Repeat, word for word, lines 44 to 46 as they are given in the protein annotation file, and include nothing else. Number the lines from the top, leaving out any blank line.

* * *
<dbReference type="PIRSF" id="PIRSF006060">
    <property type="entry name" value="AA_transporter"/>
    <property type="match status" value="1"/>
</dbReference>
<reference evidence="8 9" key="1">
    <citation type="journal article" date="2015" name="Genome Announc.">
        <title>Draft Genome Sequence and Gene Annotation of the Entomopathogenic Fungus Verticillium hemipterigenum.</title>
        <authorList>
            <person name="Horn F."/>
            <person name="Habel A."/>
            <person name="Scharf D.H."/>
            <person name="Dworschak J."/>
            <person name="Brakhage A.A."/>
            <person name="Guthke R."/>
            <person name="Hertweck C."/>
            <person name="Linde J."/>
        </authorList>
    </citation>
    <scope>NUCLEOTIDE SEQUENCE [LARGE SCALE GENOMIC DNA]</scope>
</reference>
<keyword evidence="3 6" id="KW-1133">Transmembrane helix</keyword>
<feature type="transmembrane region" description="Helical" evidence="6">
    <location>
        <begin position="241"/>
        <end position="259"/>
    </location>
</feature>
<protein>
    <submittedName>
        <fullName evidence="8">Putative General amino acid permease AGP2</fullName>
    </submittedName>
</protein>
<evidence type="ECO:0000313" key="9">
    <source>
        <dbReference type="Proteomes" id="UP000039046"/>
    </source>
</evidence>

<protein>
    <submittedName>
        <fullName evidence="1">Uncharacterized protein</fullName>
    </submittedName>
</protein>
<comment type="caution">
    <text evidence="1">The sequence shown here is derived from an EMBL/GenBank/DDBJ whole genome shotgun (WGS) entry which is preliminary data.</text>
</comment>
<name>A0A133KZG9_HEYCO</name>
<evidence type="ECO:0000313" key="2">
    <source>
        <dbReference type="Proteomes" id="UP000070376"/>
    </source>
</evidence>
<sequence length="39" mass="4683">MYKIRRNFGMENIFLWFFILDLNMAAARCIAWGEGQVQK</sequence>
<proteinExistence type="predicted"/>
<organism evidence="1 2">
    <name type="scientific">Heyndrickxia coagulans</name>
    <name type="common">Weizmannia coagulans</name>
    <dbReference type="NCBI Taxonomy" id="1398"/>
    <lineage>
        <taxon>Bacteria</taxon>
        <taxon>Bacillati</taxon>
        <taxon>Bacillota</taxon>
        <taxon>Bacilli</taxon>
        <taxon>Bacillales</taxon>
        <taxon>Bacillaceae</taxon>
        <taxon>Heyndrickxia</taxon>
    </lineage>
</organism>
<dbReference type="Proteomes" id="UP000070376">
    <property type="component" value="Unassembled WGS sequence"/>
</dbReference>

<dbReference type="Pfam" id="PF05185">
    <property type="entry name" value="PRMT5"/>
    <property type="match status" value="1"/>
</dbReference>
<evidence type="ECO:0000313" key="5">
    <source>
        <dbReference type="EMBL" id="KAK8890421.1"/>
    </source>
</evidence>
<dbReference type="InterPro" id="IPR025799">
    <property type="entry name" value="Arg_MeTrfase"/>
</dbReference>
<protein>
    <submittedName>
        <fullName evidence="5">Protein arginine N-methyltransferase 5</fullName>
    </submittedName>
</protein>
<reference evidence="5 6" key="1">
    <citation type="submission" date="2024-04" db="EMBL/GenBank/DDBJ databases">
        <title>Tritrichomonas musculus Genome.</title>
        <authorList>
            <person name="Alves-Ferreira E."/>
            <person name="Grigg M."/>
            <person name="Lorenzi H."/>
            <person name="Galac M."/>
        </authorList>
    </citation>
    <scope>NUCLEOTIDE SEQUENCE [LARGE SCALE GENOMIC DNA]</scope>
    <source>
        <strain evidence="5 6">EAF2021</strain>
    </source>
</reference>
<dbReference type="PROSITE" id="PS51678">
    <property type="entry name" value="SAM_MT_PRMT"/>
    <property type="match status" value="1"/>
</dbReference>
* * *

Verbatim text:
    <text evidence="1">The sequence shown here is derived from an EMBL/GenBank/DDBJ whole genome shotgun (WGS) entry which is preliminary data.</text>
</comment>
<name>A0A133KZG9_HEYCO</name>